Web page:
Maintaining a positive outlook and tapping into social-support systems can improve quality of life and potentially assist survival. Prayer and meditation are currently being studied as adjunct or complementary cancer therapies. Hospice and palliative care units for terminally ill patients offer meditation, Touch for Health healing, chaplain services, and other spiritual solace. Finding meaning is the ultimate human creative endeavour. Through music, art, or journaling therapies, for example, a person can explore his or her reasons for wanting to live. Finding a way to approach life with zest and positive purpose is associated with some remarkable cancer recoveries.

Sloth, on the other hand, appears to be a deadly sin. In one observational study, the death rate from cancer for older men who walked more than two miles daily was half that of those who walked less than a mile each day. Exercise helps regulate blood sugar, moves the bowels, and improves immune functions such as the activity of cancer-eating natural killer cells.

Get Enough Sleep

At the end of your day, you go to sleep to rest and repair. One of the most important antioxidants and hormone- and cell-growth regulators is melatonin, made in the pineal gland in the brain. Between 8 pm and midnight, melatonin is produced in the pineal gland if the person is at rest in a dark place. Any light or disturbance can disrupt this critical defensive molecule. Early studies suggest that disturbed sleep, as experienced by shift workers, may increase risk of cancer, probably by throwing off the melatonin cycle. You may need an entire month of sleeping from 10 pm to 6 am in a completely blackened bedroom to restore a natural melatonin rhythm.

Avoiding Environmental Toxins

Considerable gains in health come from simply not doing some foolish things, such as using tobacco products. Thirty percent of all cancer risks are eliminated if you kick the tobacco habit. No other single behaviour is responsible for so much carnage. In Finland a successful program to curb smoking produced a reduction in lung cancer deaths proportional to the numbers who quit.

There are many substances in the home and work environments which are known to cause cancers if they accumulate to high levels. Quite a few of them are brought into our homes as cleaners and solvents. We use even more in cosmetics and body care products. A conscientious effort to use "green" products in our homes and on our bodies will take some strain off the detoxification mechanisms in the liver. The liver has to get rid of a lot of non-nutritive substances in the food and water, as well as in any drugs we take. If the liver gets bogged down in the early phase of detoxifying a carcinogen, it is caught with even more toxic oxidized carcinogens. Fortunately, herbs and foods such as turmeric and raspberries can rebalance detoxification, binding the oxidized chemicals to carriers which then take them out of the body. A supervised program of detoxification is recommended once or twice a year to minimize build-up of hazardous chemicals.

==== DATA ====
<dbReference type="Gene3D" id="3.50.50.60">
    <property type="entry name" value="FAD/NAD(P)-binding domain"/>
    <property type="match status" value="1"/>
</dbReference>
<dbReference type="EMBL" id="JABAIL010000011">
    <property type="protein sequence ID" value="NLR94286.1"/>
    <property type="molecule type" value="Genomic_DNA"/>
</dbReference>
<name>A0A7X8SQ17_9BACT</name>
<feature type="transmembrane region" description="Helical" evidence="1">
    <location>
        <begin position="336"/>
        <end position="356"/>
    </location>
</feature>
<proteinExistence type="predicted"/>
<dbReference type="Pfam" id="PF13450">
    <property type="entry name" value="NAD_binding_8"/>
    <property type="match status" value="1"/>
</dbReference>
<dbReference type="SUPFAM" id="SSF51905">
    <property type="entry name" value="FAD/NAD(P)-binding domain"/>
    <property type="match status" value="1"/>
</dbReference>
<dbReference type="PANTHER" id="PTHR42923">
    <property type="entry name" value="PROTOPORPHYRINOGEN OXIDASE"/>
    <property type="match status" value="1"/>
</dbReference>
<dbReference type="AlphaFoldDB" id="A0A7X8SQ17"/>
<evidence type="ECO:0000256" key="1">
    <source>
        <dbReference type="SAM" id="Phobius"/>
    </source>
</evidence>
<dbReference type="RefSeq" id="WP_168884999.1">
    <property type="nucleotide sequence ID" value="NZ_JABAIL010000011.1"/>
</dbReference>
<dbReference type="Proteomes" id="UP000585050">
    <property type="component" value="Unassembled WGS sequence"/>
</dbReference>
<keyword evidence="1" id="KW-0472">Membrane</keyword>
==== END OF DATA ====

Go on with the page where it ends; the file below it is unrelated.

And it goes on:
Less is More

The most dramatic thing one can do to live longer is to reduce caloric intake. A weight gain of over five kilograms in adulthood is enough to measurably increase risk of several of the leading causes of death such as heart disease, high blood pressure, diabetes, and cancer. Remember that fat, created from an excess intake of sugars and fats, can generate high levels of estrogens in the body. Obesity is almost as hard on the system as tobacco.

Early Warning Systems

The best diet, supplements, surroundings, and psychology cannot prevent all cancers. There are insidious threats, such as the radiation still circulating from Chernobyl and from DDT used in the 1950s and 1960s. The final step in a healthy lifestyle must be wise use of early screening tests to detect cancer while it can still be cured. Breast exams and prostate exams, PSA blood tests and PAP smears are examples of reliable methods that may save lives.

Supplements, while not proven to prolong life, can compensate for common deficiencies in the Canadian diet. Consider supplementing a varied, whole foods organic diet with:

  • multivitamins containing basic antioxidants and B-complex (50 mg daily for B1, B3, B5, B6, and B12; folate 1 mg; biotin 1 mg) and minerals including selenium (100 to 400 mcg), iodine (100 to 350 mcg), and chromium (100 to 400 mcg)
  • vitamin C (up to 3,000 mg)
  • grape seed extract antioxidants (100 to 300 mg)
  • calcium (1,000 to 1,500 mg) with magnesium (350 to 500 mg) and vitamin D3 (400 to 800 IU)
  • fish oil or plant-based omega-3 fats (1,000 to 3,000 mg)
  • flaxseed or psyllium fibre (1 to 2 Tbsp/15 to 30 mL)
  • probiotic bacteria (one to three capsules)
  • green drinks such as chlorella, spirulina, or barley grass (1 tsp to 1 Tbsp/5 mL to 15 mL)
  • indole-3-carbinol (200 to 400 mg).

Take a deep breath, sip some green tea or pure water, and enjoy life. It is easy to choose a natural lifestyle and healthy diet that can help your odds of preventing, fighting, and surviving cancer.



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Leah PayneLeah Payne